Taking care of our mental health is as important as taking care of our body, and both are closely related. Mental discomfort can affect our health in the form of pain and worsen the diagnosis of other diseases by worsening our self-care. In turn, physical discomfort or poor nutrition can affect the health of our brain.
The importance of nutrition in the field of psychiatry has been analyzed and studied for several years, becoming part of some treatments for diseases in this field. Of course, these treatments must always be controlled by a doctor and in no case should you leave a medication prescribed by a specialist to replace it on your own by a diet or similar.
However, we do know today that there are some essential nutrients for the maintenance of mental health.
1. Omega-3 fatty acids
Polyunsaturated fats, and in particular omega-3, play an important role in the maintenance of neuronal structure and function as well as intervening in some aspects of the body’s inflammatory response. For that reason, it seems that consuming enough omega-3 is beneficial to treat and control the symptoms of depression, bipolar disorder and post-traumatic stress disorder.
This type of fatty acids can be found in nuts, seeds and some fish such as salmon or sardines.
2. Vitamins B
The group of vitamins B intervenes in a wide variety of processes necessary for the maintenance of the health of our cells and in metabolic processes. They are also necessary for the production of different cells that make up our brain.
Specifically, vitamin B9 deficiency, also called folate, is often found in people who suffer from depression and do not respond well to antidepressant medications. Several studies have evaluated the antidepressant effect of folic acid (the synthetic form of folate) by combining it with antidepressants and some have shown that the response improves when taking both.
Foods such as unprocessed meats, milk and dairy products, whole grains and nuts are generally the richest in the range of B vitamins, which also should be taken together as they act together. Specifically , green leafy vegetables and legumes are rich in vitamin B9.
3. Amino acids
Amino acids are the building blocks of proteins that are in turn formed many of the chemicals and substances necessary for the proper functioning of the brain. Some amino acids are the precursors of substances that affect our mood, such as tryptophan, which in turn is necessary for serotonin to form, or cysteine, an amino acid that turns into glutathione, a powerful antioxidant that is generated in our body. body.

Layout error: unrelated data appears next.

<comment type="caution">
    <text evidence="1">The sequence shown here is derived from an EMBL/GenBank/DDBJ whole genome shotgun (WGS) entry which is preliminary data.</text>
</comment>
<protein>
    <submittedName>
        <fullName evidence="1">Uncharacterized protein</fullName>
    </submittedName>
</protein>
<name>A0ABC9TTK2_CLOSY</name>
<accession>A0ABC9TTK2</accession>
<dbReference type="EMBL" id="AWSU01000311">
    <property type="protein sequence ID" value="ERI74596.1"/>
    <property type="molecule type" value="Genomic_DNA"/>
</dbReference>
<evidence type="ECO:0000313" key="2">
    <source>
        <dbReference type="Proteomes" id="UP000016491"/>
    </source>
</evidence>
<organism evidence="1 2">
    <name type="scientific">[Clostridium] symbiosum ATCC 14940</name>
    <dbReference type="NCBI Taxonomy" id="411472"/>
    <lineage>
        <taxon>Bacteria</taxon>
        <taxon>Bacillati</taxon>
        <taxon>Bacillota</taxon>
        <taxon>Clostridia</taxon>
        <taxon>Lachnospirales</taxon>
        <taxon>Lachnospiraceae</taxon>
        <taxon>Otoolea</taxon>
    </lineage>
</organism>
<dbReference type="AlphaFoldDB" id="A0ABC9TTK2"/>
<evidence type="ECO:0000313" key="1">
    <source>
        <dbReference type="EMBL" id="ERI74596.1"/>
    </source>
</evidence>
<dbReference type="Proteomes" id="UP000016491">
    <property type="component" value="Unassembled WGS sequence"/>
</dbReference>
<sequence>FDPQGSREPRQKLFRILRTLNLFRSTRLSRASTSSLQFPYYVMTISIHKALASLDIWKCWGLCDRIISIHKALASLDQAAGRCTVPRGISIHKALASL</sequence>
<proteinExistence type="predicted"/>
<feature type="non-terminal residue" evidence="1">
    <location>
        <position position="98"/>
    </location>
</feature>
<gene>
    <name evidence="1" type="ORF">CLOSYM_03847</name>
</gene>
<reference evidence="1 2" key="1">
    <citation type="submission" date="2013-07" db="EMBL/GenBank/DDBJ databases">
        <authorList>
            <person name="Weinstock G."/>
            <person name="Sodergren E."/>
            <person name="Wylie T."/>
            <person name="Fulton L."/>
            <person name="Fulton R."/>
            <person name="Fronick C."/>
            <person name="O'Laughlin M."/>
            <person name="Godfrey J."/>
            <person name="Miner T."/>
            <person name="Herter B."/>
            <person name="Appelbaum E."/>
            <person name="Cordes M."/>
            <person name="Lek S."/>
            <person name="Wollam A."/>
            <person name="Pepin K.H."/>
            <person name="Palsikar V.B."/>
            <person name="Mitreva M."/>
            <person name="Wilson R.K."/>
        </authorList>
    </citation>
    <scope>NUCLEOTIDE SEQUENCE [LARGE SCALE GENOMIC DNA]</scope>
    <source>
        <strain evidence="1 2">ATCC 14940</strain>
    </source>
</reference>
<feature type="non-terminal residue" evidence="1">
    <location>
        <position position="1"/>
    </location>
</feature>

There is evidence that these amino acids that are converted into glutathione can help the treatment of schizophrenia, bipolarity and some addictive disorders. They can be found in the main sources of proteins: meats, fish, seafood, eggs, legumes and nuts.
4. Minerals such as zinc, magnesium and iron
Some minerals, such as zinc, magnesium and iron are also important for the proper functioning of the brain.
Zinc is involved in many of the chemical reactions that occur in our brain. It is also a key element for the proper functioning of the immune system. Its lack is associated with an increase in the symptoms of depression, there is evidence of good results when the medication is combined with antidepressants with zinc supplements in the treatment of this disease.
Magnesium also plays a role in many of these chemical reactions, and its deficiency is related to symptoms of depression and anxiety.
Iron is also involved in much of the activity of the brain, among other things contributing to the transport of oxygen to their cells and when missing is related to symptoms of depression and developmental problems.
Zinc can be found in lean meats, oysters, whole grains, nuts and pumpkin seeds , and magnesium in nuts, legumes, cereals, green leafy vegetables and soy. Iron is found mainly in unprocessed meats and casseroles, such as liver, and, to a lesser extent, in green leafy vegetables, such as spinach.
5. Vitamin D
Vitamin D is as important for brain development as it is for the development and maintenance of bones. Some data suggest that low levels of vitamin D during pregnancy are associated with an increased risk of schizophrenia, and that their deficiency increases the symptoms of depression, although there is insufficient evidence that vitamin D supplements help prevent it.
Vitamin D is synthesized through sunlight: a daily walk of 15 minutes in the sun may be enough, but remember to protect your skin with sunscreen, especially in the months of spring and summer and in the central hours of the day. Here are other ways to increase your vitamin D levels
6. Antioxidants of plant origin
Increased oxidative stress and damage to brain cells are implicated in a broad spectrum of mental disorders, including depression and dementia. Some antioxidant compounds, such as the polyphenols found in fruit and some herbs, could help repair free radicals that damage cells as a natural way to combat excess oxidation.
Consuming these polyphenols as part of the diet helps the body absorb and use them better. As we say, you can find them in many fruits and vegetables: blackberries, blueberries, raspberries, grapes, mangoes, onions, garlic, cabbage, green tea, black tea and coffee.
7. Probiotic foods
So far, several investigations have revealed a connection between the bacteria that live naturally in our intestines and the health of the brain, which in turn could affect our mental health. When the composition of that microbiota is decompensated, this can result in an inflammatory response that could affect the nervous system and neuronal function.
To feed that microbiota, it is good to eat fermented foods that we call probiotics, such as tempeh, yogurt, kefir or fermented vegetables.
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